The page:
Why made you cast Richa as a dancer?
I had to fight with everybody to convince them about casting Richa that she can deliver on the commercial front as well, that she can look glamorous and sexy. People said she is a great actor but not hot enough and here she has got Cabaret under her belt and she has Shakila coming out soon. Shakila’s poster thrills me. Everybody would say that she is a great actor, we have seen her in Masaan, in Gangs of Wasseypur but…and that ‘but’ hung in the air. Can she be the ‘it’ girl, can she pull off the title called Cabaret? I was absolutely convinced because sensuality comes in different forms. It doesn’t mean wearing a bikini and walking down the street. Smita Patil was one of the most sensual women we ever had in the industry. She was sensual because that was the way she lived her life, her mind was sparkling. Similarly, Richa has got a mind that is alive and ticking. There is just one scene that establishes her of coming from Jharkhand and then she becomes this ‘it’ girl. I wanted someone who has a certain degree of Indianness and at the same time can transform themselves and be as comfortable wearing western clothes. A young girl sitting in Bareilly or Jharkhand who has dreams of making it big in Bollywood when watches Cabaret, she can say that even I can make it.
You have not acted for a long time, your last film, Everybody Says I’m Fine, was in 2001
That is because I was making films. Maybe I made an impact on people as an actor and I am very grateful for that. I was Alia’s age when I produced by first film Tamanna. Then I made Dushman, Zakhm, Sur, Jism. I was enjoying myself thoroughly behind the camera and I have launched some fine talents in the film I produced, say someone like John Abraham. I have introduced both, musical as well as acting talent, some controversial and some not so controversial.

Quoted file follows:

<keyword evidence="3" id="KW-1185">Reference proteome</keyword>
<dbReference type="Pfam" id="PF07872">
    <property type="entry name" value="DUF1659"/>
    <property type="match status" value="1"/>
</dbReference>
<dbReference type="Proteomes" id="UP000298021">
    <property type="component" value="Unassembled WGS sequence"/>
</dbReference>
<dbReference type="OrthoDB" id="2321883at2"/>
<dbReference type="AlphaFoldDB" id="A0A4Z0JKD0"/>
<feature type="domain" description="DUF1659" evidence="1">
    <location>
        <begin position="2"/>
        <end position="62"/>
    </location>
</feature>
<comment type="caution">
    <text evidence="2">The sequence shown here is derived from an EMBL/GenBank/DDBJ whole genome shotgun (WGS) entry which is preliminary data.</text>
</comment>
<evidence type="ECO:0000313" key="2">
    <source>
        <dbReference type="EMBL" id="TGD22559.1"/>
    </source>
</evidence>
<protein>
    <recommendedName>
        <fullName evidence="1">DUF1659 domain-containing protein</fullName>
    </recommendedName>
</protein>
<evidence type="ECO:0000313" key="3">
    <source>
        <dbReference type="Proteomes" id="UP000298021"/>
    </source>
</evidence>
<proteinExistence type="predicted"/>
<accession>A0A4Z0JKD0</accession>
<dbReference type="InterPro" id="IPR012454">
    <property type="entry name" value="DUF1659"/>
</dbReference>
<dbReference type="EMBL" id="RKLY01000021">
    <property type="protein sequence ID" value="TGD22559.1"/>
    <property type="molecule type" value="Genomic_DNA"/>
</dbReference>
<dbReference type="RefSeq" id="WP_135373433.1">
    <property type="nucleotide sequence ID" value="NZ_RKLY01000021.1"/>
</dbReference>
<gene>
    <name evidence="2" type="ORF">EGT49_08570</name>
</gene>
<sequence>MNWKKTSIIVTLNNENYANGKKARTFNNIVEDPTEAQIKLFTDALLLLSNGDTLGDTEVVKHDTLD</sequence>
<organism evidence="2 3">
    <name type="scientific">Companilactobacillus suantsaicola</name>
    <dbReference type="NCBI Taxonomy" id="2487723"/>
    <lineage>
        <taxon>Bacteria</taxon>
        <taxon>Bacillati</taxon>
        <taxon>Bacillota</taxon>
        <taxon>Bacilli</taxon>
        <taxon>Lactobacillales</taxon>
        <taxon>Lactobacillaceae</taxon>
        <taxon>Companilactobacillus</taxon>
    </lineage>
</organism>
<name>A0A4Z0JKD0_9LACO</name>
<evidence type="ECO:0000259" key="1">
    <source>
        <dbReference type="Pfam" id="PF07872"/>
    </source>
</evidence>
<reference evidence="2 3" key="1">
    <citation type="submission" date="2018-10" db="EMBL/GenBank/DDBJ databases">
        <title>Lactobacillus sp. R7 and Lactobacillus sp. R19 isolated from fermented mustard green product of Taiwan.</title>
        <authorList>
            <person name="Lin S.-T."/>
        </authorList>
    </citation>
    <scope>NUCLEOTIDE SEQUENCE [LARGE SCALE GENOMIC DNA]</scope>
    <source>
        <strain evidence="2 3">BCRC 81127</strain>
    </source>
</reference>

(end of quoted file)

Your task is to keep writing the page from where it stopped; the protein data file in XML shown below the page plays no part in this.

Life is now calling me back in front of the camera with Sadak 2 happening. We will start Sadak 2 shoot in April this year. I am glad when I am coming back to acting I am getting to play my age. I am very excited with more than anything else that I will be working with my father very closely. I will be assisting him something that I have never done before. I worked with him as an actor, producer, he has directed me, I have produced a film that he directed but I have never been his associate or assistant with him directing officially. It is going to give me memories that will be priceless. He will be back on set as director after so many years directing Sanjay Dutt, who is so dear to him, and Alia for the first time. These days we keep meeting because the pre-production is on.
I will be also acting in a web series based on Abheek Barua’s book called A City of Death. The story revolves around an alcoholic female cop in her 40s, who is sent to investigate a crime of passion.
We have heard you are also working on a documentary on Mahesh Bhatt’s life?
Yes, through this process of him shooting the Sadak sequel, I am also going to be filming him because I am compiling all the footage I have on him and I will be shooting lots more. I am working with great focus towards getting a documentary on his life ready. It will take me a year, two years, or three years... with a man like Mahesh Bhatt, you never know.